John was an American Bishop of the Methodist Episcopal Church, South, an author and an editor. He wrote several books on theology and a Biblical theory of paleontology critical of Darwin's "materialistic" theory of evolution which locates "the wide plain about and near the city of Charleston, South Carolina...[as] the region of 'delight' in which the first man and woman were created: the Eden of Genesis." John edited the New Orleans Christian Advocate, a weekly Methodist newspaper sponsored by Methodist conferences in Louisiana and various nearby states in the late-19th and early-20th Century. A collection of Keener's papers (1864 to 1865), available at the Stuart A. Rose Manuscript, Archives, and Rare Book Library at Emory University, include correspondence and military orders related to the return of property to the Methodist Church, South, after the war. At his death in 1906, he was described as “one of the most remarkable men in the South” whose “strenuous life was bound up with the city of New Orleans” (Galloway, 1906). John married Mary Anna Spencer in 1842, and they had eight children. Mary and most of the children preceded him in death, but John was survived by one son, Rev. Samuel S.Keener.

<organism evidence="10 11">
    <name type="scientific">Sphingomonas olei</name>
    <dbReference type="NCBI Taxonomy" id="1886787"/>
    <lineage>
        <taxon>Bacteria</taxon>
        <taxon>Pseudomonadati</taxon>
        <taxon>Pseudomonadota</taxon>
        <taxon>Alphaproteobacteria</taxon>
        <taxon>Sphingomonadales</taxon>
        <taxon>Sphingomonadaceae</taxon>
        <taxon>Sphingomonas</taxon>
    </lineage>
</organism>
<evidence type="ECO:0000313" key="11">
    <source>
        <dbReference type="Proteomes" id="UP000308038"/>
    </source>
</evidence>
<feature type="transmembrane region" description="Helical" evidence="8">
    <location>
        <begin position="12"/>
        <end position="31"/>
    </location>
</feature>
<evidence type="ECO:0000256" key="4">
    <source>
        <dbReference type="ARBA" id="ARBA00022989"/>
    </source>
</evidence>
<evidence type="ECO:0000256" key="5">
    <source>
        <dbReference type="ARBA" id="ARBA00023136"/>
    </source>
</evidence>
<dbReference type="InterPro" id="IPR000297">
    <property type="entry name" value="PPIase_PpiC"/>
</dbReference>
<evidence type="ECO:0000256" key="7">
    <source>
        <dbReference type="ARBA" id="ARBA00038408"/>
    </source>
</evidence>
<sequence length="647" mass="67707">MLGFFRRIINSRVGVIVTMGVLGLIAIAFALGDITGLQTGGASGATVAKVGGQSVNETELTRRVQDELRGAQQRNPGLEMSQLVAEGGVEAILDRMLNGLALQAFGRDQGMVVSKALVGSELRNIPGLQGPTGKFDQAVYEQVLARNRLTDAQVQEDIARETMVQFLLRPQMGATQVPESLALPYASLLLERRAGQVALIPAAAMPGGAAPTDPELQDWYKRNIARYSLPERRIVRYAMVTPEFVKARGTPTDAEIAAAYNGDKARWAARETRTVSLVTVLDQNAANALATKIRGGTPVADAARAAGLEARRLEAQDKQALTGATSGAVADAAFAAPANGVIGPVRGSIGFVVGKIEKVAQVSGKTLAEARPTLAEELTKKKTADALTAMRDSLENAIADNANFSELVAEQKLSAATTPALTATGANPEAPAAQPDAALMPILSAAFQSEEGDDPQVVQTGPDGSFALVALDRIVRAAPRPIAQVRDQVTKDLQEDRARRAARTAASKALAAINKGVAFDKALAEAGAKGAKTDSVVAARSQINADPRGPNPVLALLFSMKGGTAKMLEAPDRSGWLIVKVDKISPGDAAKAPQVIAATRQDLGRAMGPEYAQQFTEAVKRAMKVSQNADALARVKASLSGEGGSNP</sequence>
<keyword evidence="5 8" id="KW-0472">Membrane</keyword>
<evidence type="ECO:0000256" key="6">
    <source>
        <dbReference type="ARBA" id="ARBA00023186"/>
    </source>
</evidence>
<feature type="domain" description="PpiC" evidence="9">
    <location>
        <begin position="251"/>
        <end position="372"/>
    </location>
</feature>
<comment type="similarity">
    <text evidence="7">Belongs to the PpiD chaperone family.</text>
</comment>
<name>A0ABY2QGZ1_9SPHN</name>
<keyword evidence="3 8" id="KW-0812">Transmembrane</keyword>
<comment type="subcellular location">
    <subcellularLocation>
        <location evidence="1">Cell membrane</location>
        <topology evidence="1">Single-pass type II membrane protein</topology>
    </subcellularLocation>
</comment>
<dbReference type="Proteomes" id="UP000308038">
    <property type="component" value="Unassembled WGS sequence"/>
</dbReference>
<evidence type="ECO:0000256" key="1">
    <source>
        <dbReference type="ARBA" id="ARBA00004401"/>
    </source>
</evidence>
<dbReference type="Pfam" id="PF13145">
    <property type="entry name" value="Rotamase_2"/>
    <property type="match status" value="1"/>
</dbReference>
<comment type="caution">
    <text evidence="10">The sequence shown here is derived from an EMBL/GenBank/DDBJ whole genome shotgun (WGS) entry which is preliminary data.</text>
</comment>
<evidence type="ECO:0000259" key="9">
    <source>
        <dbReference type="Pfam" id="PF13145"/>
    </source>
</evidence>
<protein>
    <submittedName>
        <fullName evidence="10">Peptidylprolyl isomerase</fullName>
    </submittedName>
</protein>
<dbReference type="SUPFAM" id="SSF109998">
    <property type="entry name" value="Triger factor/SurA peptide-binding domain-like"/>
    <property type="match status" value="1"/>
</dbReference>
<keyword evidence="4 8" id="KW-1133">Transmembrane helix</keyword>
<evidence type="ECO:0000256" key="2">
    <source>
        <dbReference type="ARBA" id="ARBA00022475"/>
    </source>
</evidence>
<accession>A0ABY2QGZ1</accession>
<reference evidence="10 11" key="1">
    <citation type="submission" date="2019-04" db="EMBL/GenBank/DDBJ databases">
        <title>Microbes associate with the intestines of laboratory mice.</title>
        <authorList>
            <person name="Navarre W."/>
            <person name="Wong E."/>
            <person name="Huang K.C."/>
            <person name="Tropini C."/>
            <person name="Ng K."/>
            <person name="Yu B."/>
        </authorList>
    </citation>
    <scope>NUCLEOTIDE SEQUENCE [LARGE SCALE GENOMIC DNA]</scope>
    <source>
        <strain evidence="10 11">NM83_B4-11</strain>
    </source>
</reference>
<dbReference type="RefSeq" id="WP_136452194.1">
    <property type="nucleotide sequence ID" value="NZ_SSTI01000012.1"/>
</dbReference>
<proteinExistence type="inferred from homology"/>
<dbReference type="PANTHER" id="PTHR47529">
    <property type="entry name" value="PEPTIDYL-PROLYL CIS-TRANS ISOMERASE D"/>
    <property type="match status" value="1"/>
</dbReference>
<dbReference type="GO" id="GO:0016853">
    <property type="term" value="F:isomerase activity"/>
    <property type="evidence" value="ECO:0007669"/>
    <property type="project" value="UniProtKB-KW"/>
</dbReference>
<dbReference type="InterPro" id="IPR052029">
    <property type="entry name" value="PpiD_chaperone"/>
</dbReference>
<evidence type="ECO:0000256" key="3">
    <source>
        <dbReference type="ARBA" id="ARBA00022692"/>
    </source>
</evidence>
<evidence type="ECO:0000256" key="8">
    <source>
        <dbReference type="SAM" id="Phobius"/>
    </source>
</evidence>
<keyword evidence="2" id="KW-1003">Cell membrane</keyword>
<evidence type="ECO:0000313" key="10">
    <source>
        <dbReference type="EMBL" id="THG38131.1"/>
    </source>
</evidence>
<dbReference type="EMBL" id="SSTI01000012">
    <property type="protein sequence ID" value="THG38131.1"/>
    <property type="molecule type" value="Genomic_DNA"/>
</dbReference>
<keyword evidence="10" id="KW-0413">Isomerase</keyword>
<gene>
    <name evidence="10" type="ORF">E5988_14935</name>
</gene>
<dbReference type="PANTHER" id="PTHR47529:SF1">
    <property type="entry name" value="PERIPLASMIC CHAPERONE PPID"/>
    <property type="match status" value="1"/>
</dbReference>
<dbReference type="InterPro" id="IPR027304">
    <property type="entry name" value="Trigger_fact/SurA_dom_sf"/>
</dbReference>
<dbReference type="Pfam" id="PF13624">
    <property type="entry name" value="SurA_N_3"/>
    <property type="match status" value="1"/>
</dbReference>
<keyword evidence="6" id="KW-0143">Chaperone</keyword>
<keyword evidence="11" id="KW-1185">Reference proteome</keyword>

John was a member of the first graduating class of Wesleyan University (1835), but he parted with John Wesley on the issue of slavery and founded an Methodist Episcopal Church, South mission in Mexico. He was “highly esteemed by Jefferson Davis and served as Superintendent of C.S.A. Chaplains west of the Mississippi River during the Civil War” (Wikipedia). A collection of tributes to Bishop Keener published after his death indicates that he “feared any movement that looked toward organic union with anything or anybody.” With respect to the Civil War, he is said to have “resented the slightest imputation upon the motives of his people, and never apologized for a single act” (Galloway, 1906). “[I]ntensely and aggressively Southern in every fiber of his being,” Bishop Keener was “firmly fixed by the agonies and horrors of reconstruction” after the war (Galloway, 1906). As late as 1890, while other Methodists were starting to reach out to African Americans, Bishop Keener told the General Conference of the Methodist Episcopal Church, South that “we now have a solidly white church, for which we thank God” (Murray, 2004).
Have you taken a DNA test for genealogy? If so, login to add it. If not, see our friends at Ancestry DNA.